All the Lovers in the Night by Mieko Kawakami

Technically, Mieko Kawakami’s All the Lovers in the Night is not a new book. It was originally published in Japanese as すべて真夜中の恋人たち (Subete Mayonaka no Koibitotachi) in 2011. However, with the growing interest in Kawakami’s works, the book was translated into English and published as All the Lovers in the Night in 2022. It charted the story of Fuyuko Irie, a freelance editor in her early thirties. Like Breasts and Eggs’ Natsu, Fuyuko was a passive character whose actions were dictated by those around her. The novel explored female liberation, both in mind and body, a subject extensively explored in Breasts and Eggs. Meanwhile, the book’s philosophical intersections were reminiscent of Heaven. As always, it was an engrossing reading experience. Kawakami’s ability to make the readers inhabit her character’s mind is top-notch.

How High We Go in the Dark by Sequoia Nagamatsu

Sequoia Nagamatsu’s How High We Go in the Dark is another book from my 2022 Books I Look Forward To List. It sure is a well of good reads from writers whose prose I have not explored before. How High We Go in the Dark is a timely read. Set in the dystopian future, the book captured a vivid portrait of our current times, with the story opening with Dr. Cliff Miyashiro’s arrival in the Arctic Circle to pursue his recently deceased daughter’s research. What he discovered was the preserved frozen remains of a girl who appeared to have died of an ancient virus that would inevitably alter the course of history. Rather than a straightforward story, Nagamatsu provided interlinking vignettes that provided a grim diagnosis of the future. But while the plague continues to rage, the capitalists are turning death into a lucrative business. For a deceptively slim novel, How High We Go in the Dark unpacked a lot as it also explored the adverse impact of climate change.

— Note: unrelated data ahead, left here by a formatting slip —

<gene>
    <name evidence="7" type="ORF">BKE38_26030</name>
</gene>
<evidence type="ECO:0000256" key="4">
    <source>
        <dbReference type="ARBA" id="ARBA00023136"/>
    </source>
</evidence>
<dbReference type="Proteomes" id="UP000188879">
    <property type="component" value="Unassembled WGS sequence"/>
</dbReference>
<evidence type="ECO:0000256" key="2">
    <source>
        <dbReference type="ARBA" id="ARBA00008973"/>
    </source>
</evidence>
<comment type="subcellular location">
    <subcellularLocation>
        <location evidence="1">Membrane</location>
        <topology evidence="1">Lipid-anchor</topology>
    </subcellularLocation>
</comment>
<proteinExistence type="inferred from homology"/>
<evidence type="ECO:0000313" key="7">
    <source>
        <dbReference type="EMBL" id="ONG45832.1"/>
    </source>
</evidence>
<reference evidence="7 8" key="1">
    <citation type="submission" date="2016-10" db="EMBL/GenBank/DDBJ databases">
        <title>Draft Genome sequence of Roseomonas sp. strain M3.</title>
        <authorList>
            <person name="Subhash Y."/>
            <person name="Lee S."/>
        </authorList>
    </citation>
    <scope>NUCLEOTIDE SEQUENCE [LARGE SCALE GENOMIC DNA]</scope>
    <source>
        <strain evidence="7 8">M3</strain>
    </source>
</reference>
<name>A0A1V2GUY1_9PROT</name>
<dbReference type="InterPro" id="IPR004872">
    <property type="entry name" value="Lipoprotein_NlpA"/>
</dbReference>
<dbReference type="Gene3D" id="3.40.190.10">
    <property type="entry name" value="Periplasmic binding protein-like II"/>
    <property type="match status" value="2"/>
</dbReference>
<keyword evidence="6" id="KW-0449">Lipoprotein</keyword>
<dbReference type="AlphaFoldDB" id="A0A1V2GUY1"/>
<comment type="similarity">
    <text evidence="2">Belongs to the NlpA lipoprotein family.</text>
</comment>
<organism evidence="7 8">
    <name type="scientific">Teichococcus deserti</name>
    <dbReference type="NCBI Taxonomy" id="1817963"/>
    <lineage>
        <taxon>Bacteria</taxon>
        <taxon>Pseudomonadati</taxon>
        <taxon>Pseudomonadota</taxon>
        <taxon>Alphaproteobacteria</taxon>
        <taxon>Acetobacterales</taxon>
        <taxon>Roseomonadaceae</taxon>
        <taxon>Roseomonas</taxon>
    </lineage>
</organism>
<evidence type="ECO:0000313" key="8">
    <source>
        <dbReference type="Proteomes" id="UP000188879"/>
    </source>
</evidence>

Sea of Tranquility by Emily St. John Mandel

2022 was, in a way, a year for redemption reads. One of the writers whose prose I gave another chance was Emily St. John Mandel. I wasn’t a fan of The Glass Hotel, making me avoid her other books. However, fellow readers encouraged me to try her other works and her latest novel Sea of Tranquility gave me this opportunity. Sure enough, Sea of Tranquility was a world away from The Glass Hotel. Mandel’s latest novel leapfrogs across different time periods, starting from 1912 to as far into the future as 2401, reminiscent of David Mitchell’s Cloud Atlas. Sea of Tranquility was an ambitious undertaking that grappled with several ideas, from time travel to the exploration of the simulation theory to the consequences of our actions to questions of our existence. The book managed to be complex and mind-boggling but still provocative and insightful.